Is school too long or too short?

In general, urban districts tend to have a shorter school day than suburban districts and rural schools tend to have the longest days.

Every student loves the sound of the bell ringing at the end of the school day. Who decides how long you have to wait for that last bell?

Students in St. Paul, for example, spend 390 minutes a day in school for 175 days, said Peter Christensen, executive director of high school education for Saint Paul public schools.

The state sets education guidelines that each student is required to meet, and 390 minutes is what the St. Paul school district believes is the least amount of time needed to reach those standards, Christensen said.

The individual school districts and school boards decide the length of a school day, as there is no state regulation as to how long the day must be.

In general, urban districts tend to have a shorter school day than suburban districts and rural schools tend to have the longest days.

The school board in your district also decides the number of days you go to school each year. However, Minnesota has one law that says schools may not set the length of the school year less than it was in the 96-97 school year.

The legislature has attempted to lengthen the school year before by three days, but it was never passed as a law.

Many students think the school day and the school year is already too long, so they may groan when they find out that educators want them in school even longer.

“There’s a real concern that the day, in fact, is not long enough, nor is the school year long enough,” Christensen said. “There is a move to look very carefully at how we could increase the school day to 420 minutes.”

That’s an extra half an hour of school a day.

While it would affect students, it would mainly serve as a way to close the achievement gap between students by allowing teachers to talk to each other about students they share. That way they wouldn’t have to wait until after school, when teachers may be tired or in a rush.

In comparison to other countries, students in the United States spend much less time in school.

In Europe, the average school-year length is 190 days. In Asia it’s 210 days and in China 230 days. Minnesotan students are in school only 75 percent of the time students in India spend behind a desk

Minnesota schools used to start after Labor Day because of the students who worked on the family farm for the growing season, said Denise Quinlan, executive director of middle grades education St. Paul.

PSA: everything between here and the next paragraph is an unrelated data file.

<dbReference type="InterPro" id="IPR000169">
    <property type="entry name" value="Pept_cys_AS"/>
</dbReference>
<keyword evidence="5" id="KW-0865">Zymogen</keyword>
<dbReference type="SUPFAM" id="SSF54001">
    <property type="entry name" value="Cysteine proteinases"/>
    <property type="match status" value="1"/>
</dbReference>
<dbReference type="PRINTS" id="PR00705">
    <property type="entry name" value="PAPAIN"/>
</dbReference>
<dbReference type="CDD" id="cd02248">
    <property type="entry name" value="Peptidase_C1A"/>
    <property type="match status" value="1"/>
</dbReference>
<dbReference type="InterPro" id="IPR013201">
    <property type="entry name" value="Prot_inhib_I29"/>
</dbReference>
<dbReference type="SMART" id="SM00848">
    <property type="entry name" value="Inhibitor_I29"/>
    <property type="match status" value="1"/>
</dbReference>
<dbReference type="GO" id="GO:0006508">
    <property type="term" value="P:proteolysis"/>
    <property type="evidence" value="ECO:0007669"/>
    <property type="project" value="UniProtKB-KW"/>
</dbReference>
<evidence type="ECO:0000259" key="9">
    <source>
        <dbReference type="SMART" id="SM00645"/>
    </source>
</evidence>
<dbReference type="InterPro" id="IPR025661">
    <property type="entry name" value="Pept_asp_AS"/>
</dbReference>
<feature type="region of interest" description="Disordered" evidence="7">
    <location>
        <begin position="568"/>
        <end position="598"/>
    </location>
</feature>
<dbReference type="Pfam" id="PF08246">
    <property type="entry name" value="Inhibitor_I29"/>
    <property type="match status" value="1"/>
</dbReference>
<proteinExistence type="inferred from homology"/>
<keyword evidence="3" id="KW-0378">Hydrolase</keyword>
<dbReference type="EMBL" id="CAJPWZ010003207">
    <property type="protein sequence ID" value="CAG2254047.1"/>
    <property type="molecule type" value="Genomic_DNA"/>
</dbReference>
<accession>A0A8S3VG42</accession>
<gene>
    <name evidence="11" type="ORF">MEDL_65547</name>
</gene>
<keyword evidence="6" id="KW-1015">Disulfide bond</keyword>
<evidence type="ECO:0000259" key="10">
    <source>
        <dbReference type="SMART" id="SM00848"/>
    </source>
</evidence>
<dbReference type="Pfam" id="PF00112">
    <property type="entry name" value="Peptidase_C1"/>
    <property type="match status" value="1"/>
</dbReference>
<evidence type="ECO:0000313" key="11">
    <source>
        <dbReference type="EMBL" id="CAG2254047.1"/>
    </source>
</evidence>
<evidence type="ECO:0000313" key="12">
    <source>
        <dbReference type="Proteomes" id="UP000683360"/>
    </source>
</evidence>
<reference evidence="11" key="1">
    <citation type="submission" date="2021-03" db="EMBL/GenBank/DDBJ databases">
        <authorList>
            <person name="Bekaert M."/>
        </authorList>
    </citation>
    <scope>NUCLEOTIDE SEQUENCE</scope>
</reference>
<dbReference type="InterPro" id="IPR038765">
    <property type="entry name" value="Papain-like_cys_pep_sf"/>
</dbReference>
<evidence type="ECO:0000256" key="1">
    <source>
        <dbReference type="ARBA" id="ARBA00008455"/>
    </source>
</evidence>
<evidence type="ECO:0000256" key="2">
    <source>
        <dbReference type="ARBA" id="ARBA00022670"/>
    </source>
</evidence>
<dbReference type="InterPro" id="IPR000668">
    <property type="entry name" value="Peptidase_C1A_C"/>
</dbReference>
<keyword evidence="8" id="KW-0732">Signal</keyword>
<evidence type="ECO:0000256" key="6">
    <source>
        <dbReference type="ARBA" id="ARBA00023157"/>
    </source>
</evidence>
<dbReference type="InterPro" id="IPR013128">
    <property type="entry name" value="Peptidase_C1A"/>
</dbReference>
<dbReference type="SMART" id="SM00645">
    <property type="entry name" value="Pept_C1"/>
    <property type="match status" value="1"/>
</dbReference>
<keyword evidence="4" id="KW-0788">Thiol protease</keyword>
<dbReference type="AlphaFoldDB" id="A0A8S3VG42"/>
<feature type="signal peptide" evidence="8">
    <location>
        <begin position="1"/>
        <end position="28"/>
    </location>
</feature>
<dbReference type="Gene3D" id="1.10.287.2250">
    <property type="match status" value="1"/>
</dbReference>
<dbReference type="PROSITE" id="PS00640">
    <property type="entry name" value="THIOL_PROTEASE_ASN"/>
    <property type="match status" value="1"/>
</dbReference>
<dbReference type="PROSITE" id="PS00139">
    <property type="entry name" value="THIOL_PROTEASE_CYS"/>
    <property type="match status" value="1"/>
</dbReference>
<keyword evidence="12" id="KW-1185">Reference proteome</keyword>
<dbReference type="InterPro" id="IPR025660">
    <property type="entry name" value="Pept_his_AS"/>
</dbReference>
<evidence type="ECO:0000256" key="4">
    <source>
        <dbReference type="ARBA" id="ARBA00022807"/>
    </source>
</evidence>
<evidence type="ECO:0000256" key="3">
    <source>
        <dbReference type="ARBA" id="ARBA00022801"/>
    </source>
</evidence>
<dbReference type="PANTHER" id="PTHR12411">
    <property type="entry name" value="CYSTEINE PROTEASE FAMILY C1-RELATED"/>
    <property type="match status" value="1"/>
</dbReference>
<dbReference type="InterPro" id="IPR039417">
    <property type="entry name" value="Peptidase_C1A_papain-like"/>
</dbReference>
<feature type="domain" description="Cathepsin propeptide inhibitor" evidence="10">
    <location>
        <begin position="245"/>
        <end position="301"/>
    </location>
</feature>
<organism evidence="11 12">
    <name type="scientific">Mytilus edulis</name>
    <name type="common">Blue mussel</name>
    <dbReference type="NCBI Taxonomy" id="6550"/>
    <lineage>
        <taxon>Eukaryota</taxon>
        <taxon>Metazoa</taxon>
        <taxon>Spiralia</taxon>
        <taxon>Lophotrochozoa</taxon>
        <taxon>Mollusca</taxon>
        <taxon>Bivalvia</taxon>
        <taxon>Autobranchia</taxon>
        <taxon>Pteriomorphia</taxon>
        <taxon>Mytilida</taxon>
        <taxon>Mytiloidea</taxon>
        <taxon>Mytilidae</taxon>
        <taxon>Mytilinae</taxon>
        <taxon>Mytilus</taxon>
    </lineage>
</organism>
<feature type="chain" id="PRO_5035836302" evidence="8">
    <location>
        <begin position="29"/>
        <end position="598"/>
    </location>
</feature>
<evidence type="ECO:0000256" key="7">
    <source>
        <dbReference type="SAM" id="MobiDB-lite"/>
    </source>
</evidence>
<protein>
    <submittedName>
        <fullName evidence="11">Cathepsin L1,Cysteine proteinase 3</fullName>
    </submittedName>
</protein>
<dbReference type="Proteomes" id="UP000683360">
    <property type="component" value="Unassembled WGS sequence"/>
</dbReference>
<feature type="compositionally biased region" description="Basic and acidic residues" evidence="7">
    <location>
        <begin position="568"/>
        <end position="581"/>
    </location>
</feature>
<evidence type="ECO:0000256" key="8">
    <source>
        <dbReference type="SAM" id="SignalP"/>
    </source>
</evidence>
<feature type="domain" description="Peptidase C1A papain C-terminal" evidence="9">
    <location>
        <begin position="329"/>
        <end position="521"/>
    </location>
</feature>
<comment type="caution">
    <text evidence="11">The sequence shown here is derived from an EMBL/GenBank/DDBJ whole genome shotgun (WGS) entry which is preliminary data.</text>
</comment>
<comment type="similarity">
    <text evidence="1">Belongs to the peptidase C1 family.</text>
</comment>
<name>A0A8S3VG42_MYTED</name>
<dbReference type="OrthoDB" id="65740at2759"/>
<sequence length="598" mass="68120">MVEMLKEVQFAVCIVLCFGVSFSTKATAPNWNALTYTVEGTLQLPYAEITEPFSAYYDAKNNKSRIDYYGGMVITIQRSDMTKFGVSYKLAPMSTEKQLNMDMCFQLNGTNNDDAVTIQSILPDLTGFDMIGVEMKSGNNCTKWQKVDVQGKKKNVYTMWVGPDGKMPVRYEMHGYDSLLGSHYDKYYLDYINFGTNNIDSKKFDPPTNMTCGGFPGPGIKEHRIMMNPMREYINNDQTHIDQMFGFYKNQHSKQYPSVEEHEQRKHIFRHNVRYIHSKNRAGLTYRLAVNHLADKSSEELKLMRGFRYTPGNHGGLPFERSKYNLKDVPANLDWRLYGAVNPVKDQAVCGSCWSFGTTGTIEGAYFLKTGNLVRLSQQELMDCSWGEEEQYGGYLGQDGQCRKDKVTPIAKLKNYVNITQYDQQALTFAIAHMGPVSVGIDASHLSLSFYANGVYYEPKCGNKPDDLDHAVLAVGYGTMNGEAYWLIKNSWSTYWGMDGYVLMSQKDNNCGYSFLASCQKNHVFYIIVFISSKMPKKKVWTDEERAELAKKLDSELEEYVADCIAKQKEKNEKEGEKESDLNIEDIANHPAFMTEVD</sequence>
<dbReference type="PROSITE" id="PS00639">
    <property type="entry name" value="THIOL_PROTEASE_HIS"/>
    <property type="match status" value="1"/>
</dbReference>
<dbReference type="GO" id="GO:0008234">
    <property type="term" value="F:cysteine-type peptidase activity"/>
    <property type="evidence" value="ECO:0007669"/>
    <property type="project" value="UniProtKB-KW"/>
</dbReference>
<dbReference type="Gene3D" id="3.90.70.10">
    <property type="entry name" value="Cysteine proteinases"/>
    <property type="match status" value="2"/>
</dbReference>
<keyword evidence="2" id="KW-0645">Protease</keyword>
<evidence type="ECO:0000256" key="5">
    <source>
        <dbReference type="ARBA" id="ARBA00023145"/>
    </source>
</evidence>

“In St. Paul specifically, we start after Labor Day due to the fact our transportation (school bus company) is located close to the State Fair,” she said.

Busing students to school not only affects when the school year starts, but when the school day starts as well, Christensen said.

“We transport more students per capita than any other large urban district in the country,” Christensen said.

Per capita is a percentage that compares the amount of kids bussed to school to the population of the city.

As a means of saving money, schools start at different times so one bus can make more than one trip.

There is no better feeling for a student than the last day of school before summer break.

The last day of school in St. Paul this year is June 9. The main reason it’s not later is due to lack of funding, said Quinlan.

The federal government has given Minnesota “skimpy funding,” said Charlie Kyte, director of the Minnesota Association of School Administrators.

Kyte’s group, which is made up of administrators and principals, has been working to make the school year 210 days long. That would get Minnesota students in school as long as students in Asia, but still less than in China.

Representatives have introduced bills to do so the past two years, but the legislature refuses to look at it because of the costs it would bring, Kyte said. (??)

Charlie Kyte’s organization wants “Minnesota schools to be world-class schools,” Kyte said.

To do this, the legislation must be passed, he said. If the legislature continues to shoot down their proposals because of costs, Minnesota will always have a shorter school year compared to most.

This legislation would have put kids in kindergarten all day versus half days, added more after-school programs, and made school year-round, with the current three months of summer vacation split up throughout the year.

Coincidentally, all countries that have year-round school or almost year-round school all have higher test scores than the United States.

While many believe the school day and the school year need to be longer, no one can agree on how to do it, said Christensen. As long as this continues, the school day and the school year will remain the same.

Share